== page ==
When a place has been besieged for years and hunger stalks the streets, you might have thought people would have little interest in books. But enthusiasts have stocked an underground library in Syria with volumes rescued from bombed buildings - and users dodge shells and bullets to reach it.
Down a flight of steep steps, as far as it’s possible to go from the flying shrapnel, shelling and snipers’ bullets above, is a large dimly lit room. Buried beneath a bomb-damaged building, it’s home to a secret library that provides learning, hope and inspiration to many in the besieged Damascus suburb of Darayya.
Founded by a Muslim woman, the University of Al Qarawiyyin in Fez, Morocco, opened its doors in 859. Its library has been restored during the last three years by another woman, Canadian-Moroccan architect Aziza Chaouni. A wing will be open to the general public later this year.
The library houses a collection of 4,000 rare books and ancient arabic manuscripts written by renowned scholars of the region. According to the AP, the manuscripts include a 9th century version of the Quran and a manuscript on Islamic jurisprudence written by philosopher Averroes.
Al-Andalus, that golden era of the Islamic arts and sciences, would never have reached its full splendour were it not for the role played by Andalusi calligraphy. Its bold, graphic elegance belie its simplicity, which enabled Andalusi Muslims to reproduce millions of books, creating some of the most impressive libraries of the era.
Lessane Arabi Center for Arabic Studies is an institution with a reputation for excellence in providing a comprehensive program for the study of Arabic as a foreign language to students from around the world. Specializing in both Modern Standard Arabic (MSA) and Colloquial Moroccan Arabic (CMA), Lessane Arabi Center’s intensive immersion courses give students the opportunity to learn the Arabic language rapidly and with greater retention.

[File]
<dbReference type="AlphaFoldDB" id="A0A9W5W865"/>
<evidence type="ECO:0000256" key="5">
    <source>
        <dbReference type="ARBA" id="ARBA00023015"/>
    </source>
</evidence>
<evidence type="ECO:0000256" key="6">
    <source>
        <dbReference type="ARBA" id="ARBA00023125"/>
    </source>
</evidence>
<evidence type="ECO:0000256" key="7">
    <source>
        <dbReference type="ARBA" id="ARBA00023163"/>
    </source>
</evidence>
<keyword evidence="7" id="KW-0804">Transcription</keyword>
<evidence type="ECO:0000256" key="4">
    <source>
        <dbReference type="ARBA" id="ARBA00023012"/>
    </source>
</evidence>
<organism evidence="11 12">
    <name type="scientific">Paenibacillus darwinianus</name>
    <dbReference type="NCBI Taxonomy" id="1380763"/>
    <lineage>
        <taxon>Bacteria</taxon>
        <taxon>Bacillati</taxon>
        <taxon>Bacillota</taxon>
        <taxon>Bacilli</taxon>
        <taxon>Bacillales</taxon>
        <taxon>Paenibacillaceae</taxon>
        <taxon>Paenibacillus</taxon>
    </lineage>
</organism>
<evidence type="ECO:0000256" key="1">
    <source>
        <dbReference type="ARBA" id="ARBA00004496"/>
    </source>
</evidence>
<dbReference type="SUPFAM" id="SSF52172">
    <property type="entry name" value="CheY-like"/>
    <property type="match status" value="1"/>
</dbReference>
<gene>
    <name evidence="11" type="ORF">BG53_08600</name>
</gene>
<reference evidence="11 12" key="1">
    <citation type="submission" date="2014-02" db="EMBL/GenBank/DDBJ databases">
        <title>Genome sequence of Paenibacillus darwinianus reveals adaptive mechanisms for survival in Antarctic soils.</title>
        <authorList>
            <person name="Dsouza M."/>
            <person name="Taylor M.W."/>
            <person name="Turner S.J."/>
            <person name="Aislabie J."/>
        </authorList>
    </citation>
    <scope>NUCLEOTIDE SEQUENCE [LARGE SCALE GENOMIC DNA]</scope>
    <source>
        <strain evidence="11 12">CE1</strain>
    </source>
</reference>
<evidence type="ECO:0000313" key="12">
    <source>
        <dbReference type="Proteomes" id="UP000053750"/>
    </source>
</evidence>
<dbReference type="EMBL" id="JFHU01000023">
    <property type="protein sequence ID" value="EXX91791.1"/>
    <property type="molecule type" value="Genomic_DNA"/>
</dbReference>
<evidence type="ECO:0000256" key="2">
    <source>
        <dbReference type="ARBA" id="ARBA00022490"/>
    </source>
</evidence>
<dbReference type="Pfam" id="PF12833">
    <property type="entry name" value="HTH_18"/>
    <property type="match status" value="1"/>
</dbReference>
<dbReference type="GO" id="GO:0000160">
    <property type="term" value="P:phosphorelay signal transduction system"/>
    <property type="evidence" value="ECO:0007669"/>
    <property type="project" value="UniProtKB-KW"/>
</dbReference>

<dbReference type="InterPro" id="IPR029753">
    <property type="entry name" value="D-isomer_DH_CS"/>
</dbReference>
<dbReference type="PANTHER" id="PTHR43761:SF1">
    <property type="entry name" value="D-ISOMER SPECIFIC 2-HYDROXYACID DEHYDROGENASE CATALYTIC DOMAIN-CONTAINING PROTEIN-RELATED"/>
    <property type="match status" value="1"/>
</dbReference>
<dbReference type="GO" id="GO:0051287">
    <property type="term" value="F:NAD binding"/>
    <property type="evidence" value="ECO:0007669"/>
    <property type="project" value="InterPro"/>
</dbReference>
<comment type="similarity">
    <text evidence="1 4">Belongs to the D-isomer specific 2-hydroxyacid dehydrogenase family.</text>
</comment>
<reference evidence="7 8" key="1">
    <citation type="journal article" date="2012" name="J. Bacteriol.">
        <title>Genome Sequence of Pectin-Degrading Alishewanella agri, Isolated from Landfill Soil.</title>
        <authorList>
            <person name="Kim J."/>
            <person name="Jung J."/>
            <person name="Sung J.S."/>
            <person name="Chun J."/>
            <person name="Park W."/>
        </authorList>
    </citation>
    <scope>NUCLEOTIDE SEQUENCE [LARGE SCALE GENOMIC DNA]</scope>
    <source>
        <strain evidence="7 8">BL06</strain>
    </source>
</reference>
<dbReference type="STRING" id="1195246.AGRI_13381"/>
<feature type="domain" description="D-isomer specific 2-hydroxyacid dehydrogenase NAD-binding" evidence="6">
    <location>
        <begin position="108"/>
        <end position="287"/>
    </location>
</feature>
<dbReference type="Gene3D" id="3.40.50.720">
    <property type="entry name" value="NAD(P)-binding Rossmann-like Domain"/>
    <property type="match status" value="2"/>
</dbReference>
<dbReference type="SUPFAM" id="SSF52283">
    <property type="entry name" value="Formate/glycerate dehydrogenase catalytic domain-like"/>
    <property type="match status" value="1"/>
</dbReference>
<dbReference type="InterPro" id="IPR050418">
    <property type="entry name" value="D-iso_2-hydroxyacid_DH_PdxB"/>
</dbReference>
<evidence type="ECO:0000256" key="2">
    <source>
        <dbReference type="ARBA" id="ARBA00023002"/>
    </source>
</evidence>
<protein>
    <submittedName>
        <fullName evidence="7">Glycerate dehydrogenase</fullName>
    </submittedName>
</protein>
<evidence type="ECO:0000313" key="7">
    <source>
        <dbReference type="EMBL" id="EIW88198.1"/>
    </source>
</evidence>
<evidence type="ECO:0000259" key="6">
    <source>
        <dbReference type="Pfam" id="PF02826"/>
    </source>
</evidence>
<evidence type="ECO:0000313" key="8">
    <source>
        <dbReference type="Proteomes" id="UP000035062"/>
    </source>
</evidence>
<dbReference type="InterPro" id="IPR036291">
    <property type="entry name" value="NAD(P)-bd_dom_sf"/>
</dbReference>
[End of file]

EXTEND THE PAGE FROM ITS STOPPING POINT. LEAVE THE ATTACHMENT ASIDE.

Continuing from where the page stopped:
The French Institute of South Africa and the Institute for Humanities in Africa are convening an international conference on the links established between Cuba and several African countries in the 20th century. Military and medical engagements, training and cultural cooperation: the objective of this first meeting is to start measuring the scale of a multifaceted Cuban engagement in Africa. Gathering scholars from three continents and open to the public, the conference will take place at the Institute for Humanities in Africa (HUMA), based at the University of Cape Town, on May the 23rd and the 24th.